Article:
"The County Board violated the Act by charging admission to a meeting held for the consideration of public business," the Open Meetings Compliance Board said in a written opinion. "We commend the County's prompt posting of materials from the event on its website. That action, however, does not serve as a substitute for compliance."
Three of the Carroll County board's five commissioners attended the Oct. 31, 2011, forum on PlanMaryland, held at a Baltimore County hotel to challenge assertions made in the state's smart-growth proposal regarding global warming, mass transit, septic systems and other environmental issues. Attendees included state Planning Secretary Richard Hall and public officials from many of the state's rural counties.
County officials dispute that the forum, which was attended by about 100 people who paid $25 for the day-long event , was a public meeting because only two of the commissioners spoke and no votes were cast.
The compliance board disagreed: "A quorum of the members of the County Board met at the forum for the consideration of public business and … the event was therefore subject to the Act."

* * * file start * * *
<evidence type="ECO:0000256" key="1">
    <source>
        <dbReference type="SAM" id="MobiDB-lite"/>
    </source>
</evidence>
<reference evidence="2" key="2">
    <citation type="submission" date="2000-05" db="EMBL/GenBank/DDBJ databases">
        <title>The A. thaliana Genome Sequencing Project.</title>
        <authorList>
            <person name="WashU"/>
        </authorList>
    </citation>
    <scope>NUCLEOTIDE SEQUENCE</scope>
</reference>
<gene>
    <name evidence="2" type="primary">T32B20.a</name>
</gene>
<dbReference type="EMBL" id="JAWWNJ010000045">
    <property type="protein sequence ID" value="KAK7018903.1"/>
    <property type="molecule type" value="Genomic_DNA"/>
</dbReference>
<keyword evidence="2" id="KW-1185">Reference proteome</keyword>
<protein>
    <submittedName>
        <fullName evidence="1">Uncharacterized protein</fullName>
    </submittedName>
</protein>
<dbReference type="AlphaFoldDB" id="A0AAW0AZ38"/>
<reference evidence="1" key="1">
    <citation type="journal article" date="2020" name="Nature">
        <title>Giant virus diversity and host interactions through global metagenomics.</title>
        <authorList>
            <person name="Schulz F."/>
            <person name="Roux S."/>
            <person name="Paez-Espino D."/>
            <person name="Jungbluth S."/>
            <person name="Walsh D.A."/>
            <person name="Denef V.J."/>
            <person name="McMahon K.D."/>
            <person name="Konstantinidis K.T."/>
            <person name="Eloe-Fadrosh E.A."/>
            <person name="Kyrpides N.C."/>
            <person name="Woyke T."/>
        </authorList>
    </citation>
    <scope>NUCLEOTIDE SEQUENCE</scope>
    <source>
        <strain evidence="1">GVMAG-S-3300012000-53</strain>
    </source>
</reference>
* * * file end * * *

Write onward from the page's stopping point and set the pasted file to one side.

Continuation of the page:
Organizers say the fee was necessary to pay the costs to put on the event without a heavy burden on taxpayers. Though the board was authorized to spend up to $10,000 on the event, it ultimately spent about $3,600, according to county officials.
Richard Rothschild, vice president of the Carroll County Board of Commissioners, organized the forum and called the panel's findings "a very minor thing."
"Any suggestion that this was a closed meeting is really inappropriate," said Rothschild, a Republican. "We didn't deliberate. We didn't vote on anything. This was an informational meeting."
Rothschild noted that the meeting was open to the news media and that several reporters attended and published articles. The county also videotaped the forum and posted it on the official county website.
Neil Ridgely, a Carroll County resident who has been critical of the commissioners' opposition to PlanMaryland, filed the complaint. He could not be reached Wednesday for comment.
Gov. Martin O'Malley officially adopted the plan as state growth policy in late December.